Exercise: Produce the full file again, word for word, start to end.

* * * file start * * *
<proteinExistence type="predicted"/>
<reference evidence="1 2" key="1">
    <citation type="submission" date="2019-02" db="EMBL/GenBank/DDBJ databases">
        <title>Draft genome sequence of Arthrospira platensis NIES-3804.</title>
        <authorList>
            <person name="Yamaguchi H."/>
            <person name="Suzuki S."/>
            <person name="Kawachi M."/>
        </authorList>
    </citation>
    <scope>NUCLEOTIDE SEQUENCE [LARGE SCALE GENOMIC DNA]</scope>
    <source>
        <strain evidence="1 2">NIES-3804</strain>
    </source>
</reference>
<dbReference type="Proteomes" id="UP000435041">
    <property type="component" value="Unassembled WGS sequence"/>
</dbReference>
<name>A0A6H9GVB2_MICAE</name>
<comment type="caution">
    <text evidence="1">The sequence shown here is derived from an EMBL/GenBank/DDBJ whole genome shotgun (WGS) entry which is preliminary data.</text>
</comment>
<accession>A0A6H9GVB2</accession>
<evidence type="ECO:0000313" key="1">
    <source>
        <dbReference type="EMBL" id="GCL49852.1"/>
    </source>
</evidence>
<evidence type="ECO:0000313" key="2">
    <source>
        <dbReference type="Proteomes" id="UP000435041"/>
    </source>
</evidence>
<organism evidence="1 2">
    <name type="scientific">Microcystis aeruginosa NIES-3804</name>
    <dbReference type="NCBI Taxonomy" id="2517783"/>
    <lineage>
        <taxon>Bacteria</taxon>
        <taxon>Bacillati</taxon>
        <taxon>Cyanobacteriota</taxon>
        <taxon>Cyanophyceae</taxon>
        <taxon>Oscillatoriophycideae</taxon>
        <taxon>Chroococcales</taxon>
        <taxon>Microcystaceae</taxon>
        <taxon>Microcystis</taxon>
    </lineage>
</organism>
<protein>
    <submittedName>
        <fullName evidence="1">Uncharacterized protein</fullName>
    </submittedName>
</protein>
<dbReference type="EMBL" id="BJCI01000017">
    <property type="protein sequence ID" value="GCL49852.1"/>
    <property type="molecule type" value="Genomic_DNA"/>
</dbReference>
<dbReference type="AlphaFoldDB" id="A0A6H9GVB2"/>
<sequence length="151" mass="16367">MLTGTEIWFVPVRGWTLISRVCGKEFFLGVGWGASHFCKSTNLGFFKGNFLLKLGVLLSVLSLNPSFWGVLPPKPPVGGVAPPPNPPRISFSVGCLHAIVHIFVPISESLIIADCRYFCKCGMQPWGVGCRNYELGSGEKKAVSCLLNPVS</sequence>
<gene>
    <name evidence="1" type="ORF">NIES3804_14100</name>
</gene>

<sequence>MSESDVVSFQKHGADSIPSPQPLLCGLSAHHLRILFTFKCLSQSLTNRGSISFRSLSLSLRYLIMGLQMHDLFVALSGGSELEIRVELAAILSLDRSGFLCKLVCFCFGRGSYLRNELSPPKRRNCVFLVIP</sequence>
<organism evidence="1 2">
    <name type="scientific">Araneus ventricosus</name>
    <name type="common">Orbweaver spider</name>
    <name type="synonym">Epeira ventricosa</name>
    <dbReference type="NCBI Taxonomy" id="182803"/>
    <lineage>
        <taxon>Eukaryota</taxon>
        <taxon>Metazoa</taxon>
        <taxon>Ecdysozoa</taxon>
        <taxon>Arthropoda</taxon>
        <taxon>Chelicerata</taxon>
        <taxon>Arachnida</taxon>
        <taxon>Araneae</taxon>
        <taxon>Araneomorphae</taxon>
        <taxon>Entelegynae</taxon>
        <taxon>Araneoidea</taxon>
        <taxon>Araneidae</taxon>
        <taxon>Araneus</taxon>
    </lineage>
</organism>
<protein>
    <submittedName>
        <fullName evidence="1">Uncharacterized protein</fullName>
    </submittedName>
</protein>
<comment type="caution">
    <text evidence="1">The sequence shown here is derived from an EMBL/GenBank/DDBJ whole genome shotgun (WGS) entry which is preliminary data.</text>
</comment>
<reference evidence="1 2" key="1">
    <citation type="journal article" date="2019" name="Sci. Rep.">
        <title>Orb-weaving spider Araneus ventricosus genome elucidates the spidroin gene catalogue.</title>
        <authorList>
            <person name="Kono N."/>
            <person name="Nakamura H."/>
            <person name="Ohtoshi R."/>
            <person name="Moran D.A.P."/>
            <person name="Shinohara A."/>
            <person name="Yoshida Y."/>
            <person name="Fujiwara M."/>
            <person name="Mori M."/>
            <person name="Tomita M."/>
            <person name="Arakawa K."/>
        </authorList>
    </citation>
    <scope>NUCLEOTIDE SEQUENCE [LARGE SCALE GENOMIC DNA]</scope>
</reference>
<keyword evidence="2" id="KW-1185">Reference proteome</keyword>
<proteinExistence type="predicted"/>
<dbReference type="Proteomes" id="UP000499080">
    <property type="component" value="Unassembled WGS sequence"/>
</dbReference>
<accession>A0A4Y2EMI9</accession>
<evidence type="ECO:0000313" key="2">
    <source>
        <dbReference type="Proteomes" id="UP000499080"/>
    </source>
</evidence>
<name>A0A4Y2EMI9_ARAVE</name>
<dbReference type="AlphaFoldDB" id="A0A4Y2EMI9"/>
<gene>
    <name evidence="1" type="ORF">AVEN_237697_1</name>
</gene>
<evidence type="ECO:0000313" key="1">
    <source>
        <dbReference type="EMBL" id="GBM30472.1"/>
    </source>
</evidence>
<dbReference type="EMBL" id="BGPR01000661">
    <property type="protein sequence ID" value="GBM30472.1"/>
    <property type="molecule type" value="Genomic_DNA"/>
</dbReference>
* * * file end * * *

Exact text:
<proteinExistence type="predicted"/>
<reference evidence="1 2" key="1">
    <citation type="submission" date="2019-02" db="EMBL/GenBank/DDBJ databases">
        <title>Draft genome sequence of Arthrospira platensis NIES-3804.</title>
        <authorList>
            <person name="Yamaguchi H."/>
            <person name="Suzuki S."/>
            <person name="Kawachi M."/>
        </authorList>
    </citation>
    <scope>NUCLEOTIDE SEQUENCE [LARGE SCALE GENOMIC DNA]</scope>
    <source>
        <strain evidence="1 2">NIES-3804</strain>
    </source>
</reference>
<dbReference type="Proteomes" id="UP000435041">
    <property type="component" value="Unassembled WGS sequence"/>
</dbReference>
<name>A0A6H9GVB2_MICAE</name>
<comment type="caution">
    <text evidence="1">The sequence shown here is derived from an EMBL/GenBank/DDBJ whole genome shotgun (WGS) entry which is preliminary data.</text>
</comment>
<accession>A0A6H9GVB2</accession>
<evidence type="ECO:0000313" key="1">
    <source>
        <dbReference type="EMBL" id="GCL49852.1"/>
    </source>
</evidence>
<evidence type="ECO:0000313" key="2">
    <source>
        <dbReference type="Proteomes" id="UP000435041"/>
    </source>
</evidence>
<organism evidence="1 2">
    <name type="scientific">Microcystis aeruginosa NIES-3804</name>
    <dbReference type="NCBI Taxonomy" id="2517783"/>
    <lineage>
        <taxon>Bacteria</taxon>
        <taxon>Bacillati</taxon>
        <taxon>Cyanobacteriota</taxon>
        <taxon>Cyanophyceae</taxon>
        <taxon>Oscillatoriophycideae</taxon>
        <taxon>Chroococcales</taxon>
        <taxon>Microcystaceae</taxon>
        <taxon>Microcystis</taxon>
    </lineage>
</organism>
<protein>
    <submittedName>
        <fullName evidence="1">Uncharacterized protein</fullName>
    </submittedName>
</protein>
<dbReference type="EMBL" id="BJCI01000017">
    <property type="protein sequence ID" value="GCL49852.1"/>
    <property type="molecule type" value="Genomic_DNA"/>
</dbReference>
<dbReference type="AlphaFoldDB" id="A0A6H9GVB2"/>
<sequence length="151" mass="16367">MLTGTEIWFVPVRGWTLISRVCGKEFFLGVGWGASHFCKSTNLGFFKGNFLLKLGVLLSVLSLNPSFWGVLPPKPPVGGVAPPPNPPRISFSVGCLHAIVHIFVPISESLIIADCRYFCKCGMQPWGVGCRNYELGSGEKKAVSCLLNPVS</sequence>
<gene>
    <name evidence="1" type="ORF">NIES3804_14100</name>
</gene>

<sequence>MSESDVVSFQKHGADSIPSPQPLLCGLSAHHLRILFTFKCLSQSLTNRGSISFRSLSLSLRYLIMGLQMHDLFVALSGGSELEIRVELAAILSLDRSGFLCKLVCFCFGRGSYLRNELSPPKRRNCVFLVIP</sequence>
<organism evidence="1 2">
    <name type="scientific">Araneus ventricosus</name>
    <name type="common">Orbweaver spider</name>
    <name type="synonym">Epeira ventricosa</name>
    <dbReference type="NCBI Taxonomy" id="182803"/>
    <lineage>
        <taxon>Eukaryota</taxon>
        <taxon>Metazoa</taxon>
        <taxon>Ecdysozoa</taxon>
        <taxon>Arthropoda</taxon>
        <taxon>Chelicerata</taxon>
        <taxon>Arachnida</taxon>
        <taxon>Araneae</taxon>
        <taxon>Araneomorphae</taxon>
        <taxon>Entelegynae</taxon>
        <taxon>Araneoidea</taxon>
        <taxon>Araneidae</taxon>
        <taxon>Araneus</taxon>
    </lineage>
</organism>
<protein>
    <submittedName>
        <fullName evidence="1">Uncharacterized protein</fullName>
    </submittedName>
</protein>
<comment type="caution">
    <text evidence="1">The sequence shown here is derived from an EMBL/GenBank/DDBJ whole genome shotgun (WGS) entry which is preliminary data.</text>
</comment>
<reference evidence="1 2" key="1">
    <citation type="journal article" date="2019" name="Sci. Rep.">
        <title>Orb-weaving spider Araneus ventricosus genome elucidates the spidroin gene catalogue.</title>
        <authorList>
            <person name="Kono N."/>
            <person name="Nakamura H."/>
            <person name="Ohtoshi R."/>
            <person name="Moran D.A.P."/>
            <person name="Shinohara A."/>
            <person name="Yoshida Y."/>
            <person name="Fujiwara M."/>
            <person name="Mori M."/>
            <person name="Tomita M."/>
            <person name="Arakawa K."/>
        </authorList>
    </citation>
    <scope>NUCLEOTIDE SEQUENCE [LARGE SCALE GENOMIC DNA]</scope>
</reference>
<keyword evidence="2" id="KW-1185">Reference proteome</keyword>
<proteinExistence type="predicted"/>
<dbReference type="Proteomes" id="UP000499080">
    <property type="component" value="Unassembled WGS sequence"/>
</dbReference>
<accession>A0A4Y2EMI9</accession>
<evidence type="ECO:0000313" key="2">
    <source>
        <dbReference type="Proteomes" id="UP000499080"/>
    </source>
</evidence>
<name>A0A4Y2EMI9_ARAVE</name>
<dbReference type="AlphaFoldDB" id="A0A4Y2EMI9"/>
<gene>
    <name evidence="1" type="ORF">AVEN_237697_1</name>
</gene>
<evidence type="ECO:0000313" key="1">
    <source>
        <dbReference type="EMBL" id="GBM30472.1"/>
    </source>
</evidence>
<dbReference type="EMBL" id="BGPR01000661">
    <property type="protein sequence ID" value="GBM30472.1"/>
    <property type="molecule type" value="Genomic_DNA"/>
</dbReference>